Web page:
Other actor systems

There do not seem to be very many other implementations of the actor model for Squeak.


The Actalk system dates back to 1989, and was subsequently ported to Squeak. A version that can be loaded in to Squeak is still available on SqueakMap:

Installer squeakmap update; install: 'Actalk'

The system is described in a paper:

“Actalk: a Testbed for Classifying and Designing Actor Languages in the Smalltalk-80 Environment”, Jean-Pierre Briot, Proc. ECOOP, 1989. Full ECOOP’89 conference proceedings. PDF (scan of proceedings). PDF (alternate version).

While I only have a shallow understanding of Actalk, it seems that differences between Actalk and this system include:

  • our Actor class subclasses Process
  • we use Promises in a pervasive convention for RPC to Actors
  • we allow any object to be the behavior of an Actor
  • we offer links and monitors

Squeak-E and Raven

Research into object capability systems has led to a number of implementations of languages and libraries inspired by Mark Miller’s E language:

“Robust Composition: Towards a Unified Approach to Access Control and Concurrency Control”, Mark Samuel Miller, PhD. dissertation, Johns Hopkins University, 2006. Dissertation resource page. PDF.

In particular, Squeak-E is “a project putting E concepts into Squeak”.

The design and goals of E and Squeak-E go far beyond the ambition of this library. In particular, Squeak-E aims to support a concept called refraction which would not only allow secure actor-style interaction among parties that do not necessarily trust one another, but also secure reflection, management, monitoring, debugging and administration of such a system. Because our library subclasses Process but does not otherwise change the VM or any other aspect of the image, it cannot provide such features.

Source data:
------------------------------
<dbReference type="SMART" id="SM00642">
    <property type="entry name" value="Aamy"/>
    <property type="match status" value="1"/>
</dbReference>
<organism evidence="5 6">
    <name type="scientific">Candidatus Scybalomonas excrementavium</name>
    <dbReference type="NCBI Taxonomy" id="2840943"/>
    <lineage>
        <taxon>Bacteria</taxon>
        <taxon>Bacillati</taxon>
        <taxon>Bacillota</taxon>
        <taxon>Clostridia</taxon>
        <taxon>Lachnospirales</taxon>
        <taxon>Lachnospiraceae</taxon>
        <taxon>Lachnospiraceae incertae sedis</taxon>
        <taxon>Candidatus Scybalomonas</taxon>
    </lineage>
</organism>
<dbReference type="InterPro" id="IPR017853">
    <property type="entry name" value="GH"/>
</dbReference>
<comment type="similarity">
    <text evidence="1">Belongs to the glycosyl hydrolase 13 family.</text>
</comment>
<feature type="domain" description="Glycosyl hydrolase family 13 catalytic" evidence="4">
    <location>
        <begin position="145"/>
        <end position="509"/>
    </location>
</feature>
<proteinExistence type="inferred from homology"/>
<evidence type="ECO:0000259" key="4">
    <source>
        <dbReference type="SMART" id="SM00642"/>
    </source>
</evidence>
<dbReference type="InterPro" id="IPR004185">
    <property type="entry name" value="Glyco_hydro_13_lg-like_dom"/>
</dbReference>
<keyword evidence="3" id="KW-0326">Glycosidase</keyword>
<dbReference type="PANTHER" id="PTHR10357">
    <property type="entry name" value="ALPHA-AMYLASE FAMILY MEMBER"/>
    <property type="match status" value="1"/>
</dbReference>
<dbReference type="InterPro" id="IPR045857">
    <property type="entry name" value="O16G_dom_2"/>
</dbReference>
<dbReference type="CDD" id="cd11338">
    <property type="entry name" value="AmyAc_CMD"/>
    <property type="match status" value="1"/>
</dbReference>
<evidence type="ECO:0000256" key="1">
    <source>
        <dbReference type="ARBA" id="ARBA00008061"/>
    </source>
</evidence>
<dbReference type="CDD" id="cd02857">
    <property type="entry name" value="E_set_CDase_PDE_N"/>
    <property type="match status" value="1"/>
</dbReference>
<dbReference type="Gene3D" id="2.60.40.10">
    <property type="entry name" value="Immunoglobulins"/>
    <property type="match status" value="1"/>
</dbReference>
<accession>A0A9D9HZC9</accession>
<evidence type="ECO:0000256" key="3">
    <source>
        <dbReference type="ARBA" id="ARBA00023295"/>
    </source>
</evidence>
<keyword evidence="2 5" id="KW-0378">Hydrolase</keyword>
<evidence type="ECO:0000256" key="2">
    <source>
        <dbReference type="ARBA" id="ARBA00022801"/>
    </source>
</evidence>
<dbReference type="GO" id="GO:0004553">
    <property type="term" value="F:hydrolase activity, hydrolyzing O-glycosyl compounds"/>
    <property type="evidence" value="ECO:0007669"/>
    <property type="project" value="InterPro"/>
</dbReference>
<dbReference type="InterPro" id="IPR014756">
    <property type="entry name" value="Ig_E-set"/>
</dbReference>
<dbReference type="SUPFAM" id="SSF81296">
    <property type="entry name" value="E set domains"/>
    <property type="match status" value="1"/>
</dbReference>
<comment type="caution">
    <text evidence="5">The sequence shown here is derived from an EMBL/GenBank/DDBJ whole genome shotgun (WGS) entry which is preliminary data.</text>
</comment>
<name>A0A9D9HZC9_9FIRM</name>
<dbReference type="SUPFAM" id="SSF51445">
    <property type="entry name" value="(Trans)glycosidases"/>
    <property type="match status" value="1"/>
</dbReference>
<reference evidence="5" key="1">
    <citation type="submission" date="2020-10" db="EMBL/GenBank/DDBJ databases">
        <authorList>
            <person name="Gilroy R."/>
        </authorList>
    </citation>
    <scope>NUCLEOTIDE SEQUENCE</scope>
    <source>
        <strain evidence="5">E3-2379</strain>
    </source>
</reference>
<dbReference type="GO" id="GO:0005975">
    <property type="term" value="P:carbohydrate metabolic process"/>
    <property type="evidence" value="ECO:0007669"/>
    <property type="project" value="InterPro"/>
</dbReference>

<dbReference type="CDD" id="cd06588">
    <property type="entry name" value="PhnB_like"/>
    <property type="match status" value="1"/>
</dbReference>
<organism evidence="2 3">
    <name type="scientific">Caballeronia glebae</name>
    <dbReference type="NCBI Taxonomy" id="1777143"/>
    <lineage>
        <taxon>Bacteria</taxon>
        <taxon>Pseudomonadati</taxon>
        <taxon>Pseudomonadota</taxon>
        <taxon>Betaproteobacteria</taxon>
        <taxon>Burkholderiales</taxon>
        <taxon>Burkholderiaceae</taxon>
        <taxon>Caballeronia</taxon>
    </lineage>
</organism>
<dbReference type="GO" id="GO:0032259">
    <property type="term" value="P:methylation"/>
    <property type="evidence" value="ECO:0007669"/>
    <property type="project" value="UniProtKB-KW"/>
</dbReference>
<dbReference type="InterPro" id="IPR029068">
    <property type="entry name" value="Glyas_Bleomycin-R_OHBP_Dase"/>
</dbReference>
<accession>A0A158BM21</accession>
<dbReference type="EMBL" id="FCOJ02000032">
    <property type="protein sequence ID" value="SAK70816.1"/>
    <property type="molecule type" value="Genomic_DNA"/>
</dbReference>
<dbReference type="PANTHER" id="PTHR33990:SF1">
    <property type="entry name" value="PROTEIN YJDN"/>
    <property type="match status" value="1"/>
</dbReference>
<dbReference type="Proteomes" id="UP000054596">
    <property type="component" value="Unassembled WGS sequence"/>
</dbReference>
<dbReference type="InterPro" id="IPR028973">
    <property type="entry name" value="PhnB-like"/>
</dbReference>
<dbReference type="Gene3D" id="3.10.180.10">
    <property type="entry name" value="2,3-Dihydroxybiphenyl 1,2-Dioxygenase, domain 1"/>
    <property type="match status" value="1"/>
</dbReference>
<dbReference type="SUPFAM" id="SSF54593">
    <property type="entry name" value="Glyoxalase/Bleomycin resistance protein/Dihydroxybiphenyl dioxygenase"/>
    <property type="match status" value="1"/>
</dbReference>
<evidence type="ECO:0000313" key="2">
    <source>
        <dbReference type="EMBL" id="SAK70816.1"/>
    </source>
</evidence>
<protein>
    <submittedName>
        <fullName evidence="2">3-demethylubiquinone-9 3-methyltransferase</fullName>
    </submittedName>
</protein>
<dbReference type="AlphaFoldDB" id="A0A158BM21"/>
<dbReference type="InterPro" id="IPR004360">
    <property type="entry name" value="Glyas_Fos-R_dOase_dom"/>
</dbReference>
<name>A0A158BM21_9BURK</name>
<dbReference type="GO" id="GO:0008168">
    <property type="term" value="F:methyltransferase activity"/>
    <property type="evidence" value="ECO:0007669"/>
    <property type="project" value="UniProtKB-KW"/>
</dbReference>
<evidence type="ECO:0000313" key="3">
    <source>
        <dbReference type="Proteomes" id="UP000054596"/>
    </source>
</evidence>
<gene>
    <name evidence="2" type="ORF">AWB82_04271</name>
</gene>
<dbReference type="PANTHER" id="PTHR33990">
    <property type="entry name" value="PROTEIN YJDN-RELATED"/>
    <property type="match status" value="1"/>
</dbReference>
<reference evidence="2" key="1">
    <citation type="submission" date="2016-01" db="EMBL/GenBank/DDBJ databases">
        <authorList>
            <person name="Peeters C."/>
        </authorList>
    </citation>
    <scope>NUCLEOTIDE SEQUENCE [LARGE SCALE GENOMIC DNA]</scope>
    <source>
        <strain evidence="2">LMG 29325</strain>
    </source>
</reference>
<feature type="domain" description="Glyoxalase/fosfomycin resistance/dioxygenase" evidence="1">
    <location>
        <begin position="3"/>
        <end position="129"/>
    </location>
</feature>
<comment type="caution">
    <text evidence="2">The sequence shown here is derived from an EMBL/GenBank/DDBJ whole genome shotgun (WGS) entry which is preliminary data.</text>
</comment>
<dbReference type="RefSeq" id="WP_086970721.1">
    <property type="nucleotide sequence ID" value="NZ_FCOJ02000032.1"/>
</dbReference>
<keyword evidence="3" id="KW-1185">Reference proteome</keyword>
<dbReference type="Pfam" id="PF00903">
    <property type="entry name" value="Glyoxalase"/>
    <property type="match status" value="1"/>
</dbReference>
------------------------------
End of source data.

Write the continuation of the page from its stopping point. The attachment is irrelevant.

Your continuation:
Another major difference is in the vat concept of E. A vat is analogous to an actor in our system, but is like a small segment of a running image, containing multiple distinct and individually addressable objects. Where in our system an ActorProxy denotes an actor, in Squeak-E (and E), a reference denotes an object within a vat, rather than denoting an entire vat. This allows for a more flexible, fine-grained style of programming with concurrent objects.

Finally, E has special syntactic and language support for working with promises of various kinds, while Squeak and our library implement Promises as an ordinary objects in the system.

The original Squeak-E implementation was not integrated with the core of Squeak, and does not seem to be available any more.

However, in recent months, Henry House has been working on reviving the Squeak-E ideas, based on some of the original code, in a project called Raven, available as part of the Cryptography project on SqueakSource.